Dare I say, this is a very socialistic notion. Spread around the “wealth” of opportunity.
What a coincidence that switching to a DC plan would result in Mr. Shake and Bake and his buddies making even more money off of the working public employees that he loves to demonize. What a piece of work.
Pension funds should be in total stock market index funds. No mgmnt required, extremely low fees.
- Walter Mitty - Wednesday, Dec 18, 13 @ 11:10 am:
switching to a DC plan would result in Mr. Shake and Bake and his buddies making even more money off of the working public employees that he loves to demonize.
And save the state in the process. I don’t know if many of us agree. But with all the ad’s… Ask your neighbors if they would like our state to be able to have a substantial change? My guess is absolutely. The message resonates. How many folks have a defined benefit retirement plan not in government? Getting it implemented and passed, is not all that relevant when your’s is the only voice… I keep saying, we may not like him. But he’s acting like the front runner.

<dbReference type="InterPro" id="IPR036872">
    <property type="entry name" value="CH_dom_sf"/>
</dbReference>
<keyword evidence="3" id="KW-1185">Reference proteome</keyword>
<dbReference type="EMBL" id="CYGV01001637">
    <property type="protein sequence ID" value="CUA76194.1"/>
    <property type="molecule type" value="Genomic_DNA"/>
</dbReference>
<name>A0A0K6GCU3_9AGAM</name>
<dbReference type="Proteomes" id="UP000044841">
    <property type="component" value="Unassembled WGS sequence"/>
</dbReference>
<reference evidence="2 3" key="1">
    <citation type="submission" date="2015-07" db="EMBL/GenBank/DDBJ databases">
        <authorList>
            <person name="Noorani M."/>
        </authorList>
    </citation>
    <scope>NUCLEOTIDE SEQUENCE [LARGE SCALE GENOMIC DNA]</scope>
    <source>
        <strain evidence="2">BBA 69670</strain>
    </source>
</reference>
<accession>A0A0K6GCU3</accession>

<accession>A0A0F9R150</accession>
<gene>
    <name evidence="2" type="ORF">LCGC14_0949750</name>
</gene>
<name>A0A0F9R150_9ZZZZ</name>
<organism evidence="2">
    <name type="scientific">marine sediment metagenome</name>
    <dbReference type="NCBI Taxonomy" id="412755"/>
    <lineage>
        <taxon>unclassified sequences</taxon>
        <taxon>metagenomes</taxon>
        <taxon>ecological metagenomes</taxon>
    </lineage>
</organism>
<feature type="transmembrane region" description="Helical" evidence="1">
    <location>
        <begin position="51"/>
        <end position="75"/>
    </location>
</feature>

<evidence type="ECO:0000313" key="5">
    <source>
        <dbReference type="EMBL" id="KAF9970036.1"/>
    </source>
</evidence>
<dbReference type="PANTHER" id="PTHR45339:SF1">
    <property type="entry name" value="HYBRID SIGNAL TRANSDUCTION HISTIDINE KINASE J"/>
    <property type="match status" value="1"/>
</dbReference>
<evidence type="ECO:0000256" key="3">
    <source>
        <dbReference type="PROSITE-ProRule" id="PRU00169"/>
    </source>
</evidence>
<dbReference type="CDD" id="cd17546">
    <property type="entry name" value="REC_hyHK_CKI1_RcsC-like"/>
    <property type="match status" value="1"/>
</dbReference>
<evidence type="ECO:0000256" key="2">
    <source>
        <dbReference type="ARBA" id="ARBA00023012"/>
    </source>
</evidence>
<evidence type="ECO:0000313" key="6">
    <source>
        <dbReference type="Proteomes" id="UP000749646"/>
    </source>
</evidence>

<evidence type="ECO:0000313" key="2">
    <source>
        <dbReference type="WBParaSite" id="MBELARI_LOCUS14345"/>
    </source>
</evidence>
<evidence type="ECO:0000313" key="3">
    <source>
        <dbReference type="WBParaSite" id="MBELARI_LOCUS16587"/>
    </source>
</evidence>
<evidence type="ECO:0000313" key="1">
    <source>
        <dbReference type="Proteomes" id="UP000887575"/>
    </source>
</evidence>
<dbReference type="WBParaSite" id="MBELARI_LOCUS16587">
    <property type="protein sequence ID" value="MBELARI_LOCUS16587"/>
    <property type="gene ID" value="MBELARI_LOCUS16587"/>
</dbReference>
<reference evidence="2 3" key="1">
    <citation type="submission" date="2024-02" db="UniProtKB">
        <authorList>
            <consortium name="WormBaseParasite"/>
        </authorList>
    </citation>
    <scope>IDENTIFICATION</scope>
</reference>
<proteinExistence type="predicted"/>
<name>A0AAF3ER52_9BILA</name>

“The major problem with term limits is it leaves the next level down, the aides and lobbyists, in de facto control of things”
This is one valid way of looking at things.
However, there is also validity to the argument that long term relationships between certain powerful, crafty politicians and certain entrenched special interests can create unsavory situations which are not in the best interests of the entire state.
As in many things in life, the concept of term limits is a complicated situation, regarding whether or not it would augment good government.